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Driving along with a police car behind you can definitely be a stressful experience. Whether you’ve committed an infraction or not, just seeing that intimidating vehicle is enough to make even the most seasoned driver get a little antsy. Suddenly, doubt creeps in.
Was I speeding? Did I forget to signal? Do I have a tail light out?
Then, as soon as they appear, they are gone. Whew, no ticket.
Recently, The Gazette has received calls to The Hotline from readers expressing their irritation at being constantly watched and followed by the police.
Irritating, yes, but let’s consider the bigger picture for a moment.
One question we all ask when a cop car suddenly swerves out and begins following us for seemingly no reason: "What on earth did I do?"
There are times when a driver is committing an infraction and is completely unaware, which warrants a heads-up from an officer. Broken speedometers can lead to unintended speeding, or perhaps a tail light suddenly went out on the car without the driver’s knowledge. These are safety concerns that need to be addressed. Sometimes, those blue lights are a friendly reminder.
Of course, even if a car is in perfect shape, there still might be a legitimate reason that a driver is suddenly getting tailed.
It’s a human nature (especially for the particularly policophobic) to ride your brakes when going past a stopped police car. Cops are used to this, and probably have a laugh about it, too.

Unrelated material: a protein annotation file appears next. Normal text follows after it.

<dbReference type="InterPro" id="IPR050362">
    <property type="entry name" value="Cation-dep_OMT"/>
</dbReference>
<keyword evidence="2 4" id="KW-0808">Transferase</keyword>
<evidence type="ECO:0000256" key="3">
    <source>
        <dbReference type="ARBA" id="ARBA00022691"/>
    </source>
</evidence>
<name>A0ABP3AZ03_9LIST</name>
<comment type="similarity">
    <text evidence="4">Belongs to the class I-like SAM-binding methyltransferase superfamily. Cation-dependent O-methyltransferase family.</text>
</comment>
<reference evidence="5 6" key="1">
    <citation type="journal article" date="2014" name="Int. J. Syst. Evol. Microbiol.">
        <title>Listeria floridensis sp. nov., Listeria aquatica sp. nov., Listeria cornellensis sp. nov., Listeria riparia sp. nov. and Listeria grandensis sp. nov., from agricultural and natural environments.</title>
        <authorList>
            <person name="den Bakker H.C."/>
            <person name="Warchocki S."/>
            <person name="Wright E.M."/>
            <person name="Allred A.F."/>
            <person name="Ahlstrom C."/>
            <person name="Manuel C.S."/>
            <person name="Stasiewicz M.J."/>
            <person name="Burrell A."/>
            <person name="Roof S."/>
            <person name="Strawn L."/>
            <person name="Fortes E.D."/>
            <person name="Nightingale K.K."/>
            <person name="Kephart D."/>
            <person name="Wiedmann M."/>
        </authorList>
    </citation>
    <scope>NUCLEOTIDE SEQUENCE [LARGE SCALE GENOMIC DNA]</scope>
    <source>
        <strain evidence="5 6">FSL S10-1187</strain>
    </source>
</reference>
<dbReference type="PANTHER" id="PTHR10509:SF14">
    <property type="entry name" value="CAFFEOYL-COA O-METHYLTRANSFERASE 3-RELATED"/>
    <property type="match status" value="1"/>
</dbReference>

But in some cases, this plants a seed of suspicion in an officer’s head. Radar guns have an impressive range on them, meaning that the officer probably knows the speed of a car before it even gets close enough for the driver to see the cop and reflexively apply foot to brake.
Put yourself in the officer’s place: it’s the middle of the night, a car is going along at a normal speed, then suddenly slows down to a crawl as it drives by a parked police car. Doesn’t that warrant a little suspicion?
There may also be cases where an investigation is in progress, and police are looking for a particular vehicle. Depending on a driver’s luck, that similarity in vehicle appearance could attract attention on the road, at least long enough for the officer to run a license plate and rule the driver out as a suspect.
It’s not pleasant to be under police scrutiny, and nobody likes spending their morning in traffic court, but contrary to popular complaint, the police are not "out to get you" if they follow your vehicle.
They are simply doing their job to keep their community safe. If people are noticing a heightened police presence on the road, that means that the area is a safer place to drive in.
In a recent report of 2012 activities, Galax Police Chief Rick Clark said he believes "that aggressive high visibility enforcement directly affects the accident rate."
It’s hard to argue with the statistics: In 2012, Galax officers issued 2,538 traffic summons and investigated 156 motor vehicle accidents. Compare this to the 2001 total of 968 traffic summons issued and 426 motor vehicle accidents.
Aggressive enforcement of seatbelt usage also shows that officers paying more attention to drivers is making a difference in safety. The city has been named one of the top localities for seatbelt usage, Clark said.
That’s a reason to be grateful, not irritated.
So, the next time you see a police car, stay calm and don’t jump to any conclusions... unless you’ve allowed that lead foot of yours to get the best of you.